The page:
Procedure-oriented people will answer how they decided it by telling you a story with a beginning, middle and end. You will likely hear words such as “should” and “must.” The possibility-oriented person’s response will be about why they decided to do this—it will be very short and be all about options and choices.

How you adapt your language to them? Adapt to their type. Don’t ask a procedure-oriented person to break new ground. Instead, ask them what has already been done or ask them to describe the next steps in the process. The possibility-oriented person is exactly the opposite.

This is a very useful tool if you are building your team. Look to have both types and ensure you have them in the right position for the work you need to get done.

2.       Proactive <—> Reflective

As you can imagine, the proactive type will be action-oriented. They will look toward the future, be direct and get right to the point. The language you will hear is “I am,” “I do,” “I go.”  Their tone is variable and their sentences short.

The reflective type is the analyst in the group. Understanding and knowing before doing is important. This person will ask a lot of questions. Unlike a proactive person, a reflective person is more likely to say, “I wonder” and “I think.” Their tone is even and their sentences are longer.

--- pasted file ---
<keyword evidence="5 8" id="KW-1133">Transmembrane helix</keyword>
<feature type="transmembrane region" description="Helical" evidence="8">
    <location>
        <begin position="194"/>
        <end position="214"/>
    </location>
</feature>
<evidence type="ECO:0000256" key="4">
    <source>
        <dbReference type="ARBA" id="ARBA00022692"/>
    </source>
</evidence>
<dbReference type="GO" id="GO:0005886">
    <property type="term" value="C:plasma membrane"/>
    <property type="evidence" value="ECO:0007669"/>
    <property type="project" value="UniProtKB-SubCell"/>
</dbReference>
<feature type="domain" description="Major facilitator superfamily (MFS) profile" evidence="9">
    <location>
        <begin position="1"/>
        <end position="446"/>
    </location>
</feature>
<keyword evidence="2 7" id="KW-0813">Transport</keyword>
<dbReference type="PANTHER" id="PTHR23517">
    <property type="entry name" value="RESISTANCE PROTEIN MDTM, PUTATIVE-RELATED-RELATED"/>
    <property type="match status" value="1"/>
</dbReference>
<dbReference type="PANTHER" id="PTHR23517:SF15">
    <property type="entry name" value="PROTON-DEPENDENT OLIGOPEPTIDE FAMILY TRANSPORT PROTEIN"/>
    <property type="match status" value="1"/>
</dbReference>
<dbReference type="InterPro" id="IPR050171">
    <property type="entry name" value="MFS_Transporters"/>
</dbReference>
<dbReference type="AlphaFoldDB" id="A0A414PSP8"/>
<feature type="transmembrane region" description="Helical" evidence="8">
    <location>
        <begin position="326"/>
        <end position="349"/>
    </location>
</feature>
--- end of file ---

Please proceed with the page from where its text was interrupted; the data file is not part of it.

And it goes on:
When you speak to a proactive person, you can ask questions such as, “What would you do? Or, “How might you get this?” For a more reflective type, you can ask something like this for best results: “Take all the time you need and really think about this. When you are ready, in 30 seconds let me know.”

3.       Moving toward <—> Moving away

Here, too, we have opposite ends of the scale. Let’s say you ask this question: “What will having this new position do for you?” The moving-forward person will answer what they want and what they expect. They will focus on what to do or what to have—they might even physically lean forward. A moving-away person will use the negative—I don’t want this, I will have less of that.

This is just a preferred focus, so if you need your objectives to be stated in the positive, it’s easy enough to ask this person to turn them around. Sometimes, knowing what you don’t want is easier to describe—and it’s a good start.

4.       Internal <—> External

“How do you know that you’ve done an excellent job?” To that question, internal-oriented people will decide using their own standards to evaluate it whereas external-oriented people will reference external standards.

The internal type will say things like “I know”, “It feels right”. They will rely on their own judgement, beliefs, values. The external type will depend on others, saying things such as “they” and “them.” They will often rely on their significant other and place great emphasis on consensus.

Next time, in Part II of this short series, we will explore more habits people use when communicating with each other. In the meantime, have some fun and explore a little, see if you can recognize differences when you ask the questions.

Oh, and one more thing: Don’t judge! (Did I say that already?)

If you have any thoughts about this, I’d love to hear them, no matter what approach you take!